Until 1994, property taxes were based on a property’s assessed value or an amount equal to 50% of the property’s market value. This meant that property taxes went up and down in close relation to an increase or decrease in property value. With the passage of Proposal A, however, the tax was stabilized. In fact, some of the tax burden was shifted from property to sales tax, which was increased from 4% to 6%.
Proposal A created a new basis by which property tax would be calculated: the taxable value of the property. The taxable value of a property can only increase each year by the lesser of the rate of inflation or 5%. This allowed property values to rise in the 1990s without a corresponding rise in taxes. Unfortunately, it can also allow property values to fall without a corresponding decrease in taxes.
For instance, if you’ve owned your home for several years, chances are there is a significant gap between the assessed value of the property and the taxable value, which increased much more slowly. Even though property values have decreased in the last couple of years, the assessed value is probably still higher than the taxable value upon which the property tax is calculated. This means that property taxes probably won't decrease. In fact, you will probably still receive an increase in property taxes based on inflation.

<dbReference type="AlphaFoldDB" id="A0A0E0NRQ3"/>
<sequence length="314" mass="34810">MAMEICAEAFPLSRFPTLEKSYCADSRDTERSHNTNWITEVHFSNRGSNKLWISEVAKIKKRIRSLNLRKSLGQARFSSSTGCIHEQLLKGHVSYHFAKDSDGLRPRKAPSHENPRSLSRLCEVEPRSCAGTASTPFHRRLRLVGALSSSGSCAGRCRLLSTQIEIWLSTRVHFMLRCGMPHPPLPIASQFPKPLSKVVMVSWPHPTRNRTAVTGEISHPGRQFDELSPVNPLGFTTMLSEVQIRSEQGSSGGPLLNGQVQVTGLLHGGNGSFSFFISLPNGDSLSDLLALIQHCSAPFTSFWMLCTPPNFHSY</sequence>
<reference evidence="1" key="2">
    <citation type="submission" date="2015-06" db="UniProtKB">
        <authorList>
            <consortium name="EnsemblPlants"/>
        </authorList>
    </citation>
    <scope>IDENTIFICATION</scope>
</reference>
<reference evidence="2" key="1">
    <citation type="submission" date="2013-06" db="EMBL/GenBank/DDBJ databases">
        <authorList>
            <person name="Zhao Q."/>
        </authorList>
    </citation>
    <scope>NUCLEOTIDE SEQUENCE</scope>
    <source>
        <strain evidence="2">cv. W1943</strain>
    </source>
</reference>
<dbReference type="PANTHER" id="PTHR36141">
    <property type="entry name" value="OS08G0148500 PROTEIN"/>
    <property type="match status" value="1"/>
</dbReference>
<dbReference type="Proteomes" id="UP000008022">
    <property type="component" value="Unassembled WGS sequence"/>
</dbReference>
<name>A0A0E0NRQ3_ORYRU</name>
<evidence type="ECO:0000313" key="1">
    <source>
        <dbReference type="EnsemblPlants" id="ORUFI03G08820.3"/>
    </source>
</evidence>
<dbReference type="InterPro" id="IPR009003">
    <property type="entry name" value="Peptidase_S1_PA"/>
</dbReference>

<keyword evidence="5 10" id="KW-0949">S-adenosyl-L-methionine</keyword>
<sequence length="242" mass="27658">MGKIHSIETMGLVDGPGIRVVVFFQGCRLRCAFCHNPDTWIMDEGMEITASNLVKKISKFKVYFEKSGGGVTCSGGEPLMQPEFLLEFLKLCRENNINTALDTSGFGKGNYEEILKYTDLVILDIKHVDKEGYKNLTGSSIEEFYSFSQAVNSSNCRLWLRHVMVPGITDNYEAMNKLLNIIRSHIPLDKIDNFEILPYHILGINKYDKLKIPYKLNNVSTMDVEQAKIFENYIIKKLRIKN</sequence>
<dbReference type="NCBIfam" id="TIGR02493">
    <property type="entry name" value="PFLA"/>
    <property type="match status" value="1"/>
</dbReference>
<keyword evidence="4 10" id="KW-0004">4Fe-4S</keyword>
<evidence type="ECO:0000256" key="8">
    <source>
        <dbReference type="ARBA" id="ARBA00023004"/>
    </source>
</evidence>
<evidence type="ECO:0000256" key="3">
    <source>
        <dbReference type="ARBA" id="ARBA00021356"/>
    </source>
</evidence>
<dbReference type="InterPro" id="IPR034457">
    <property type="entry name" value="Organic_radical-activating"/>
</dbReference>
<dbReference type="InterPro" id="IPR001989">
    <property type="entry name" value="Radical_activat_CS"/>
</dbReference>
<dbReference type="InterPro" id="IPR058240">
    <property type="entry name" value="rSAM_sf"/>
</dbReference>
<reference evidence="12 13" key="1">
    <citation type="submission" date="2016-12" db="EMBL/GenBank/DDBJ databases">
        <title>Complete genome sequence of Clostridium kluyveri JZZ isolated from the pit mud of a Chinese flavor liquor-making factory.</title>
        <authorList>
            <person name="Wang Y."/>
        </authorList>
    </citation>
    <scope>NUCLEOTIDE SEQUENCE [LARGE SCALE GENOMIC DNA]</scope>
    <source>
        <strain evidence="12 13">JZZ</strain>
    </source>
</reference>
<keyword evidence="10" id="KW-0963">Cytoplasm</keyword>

There is an exception to the cap imposed by Proposal A: when the property is sold or transferred. In the year after the property is transferred, the cap is lifted and the taxable value is reset to equal the assessed value. The cap applies thereafter. This means that if you’ve bought property in the last couple of years, it is possible that the assessed value is less than the capped value.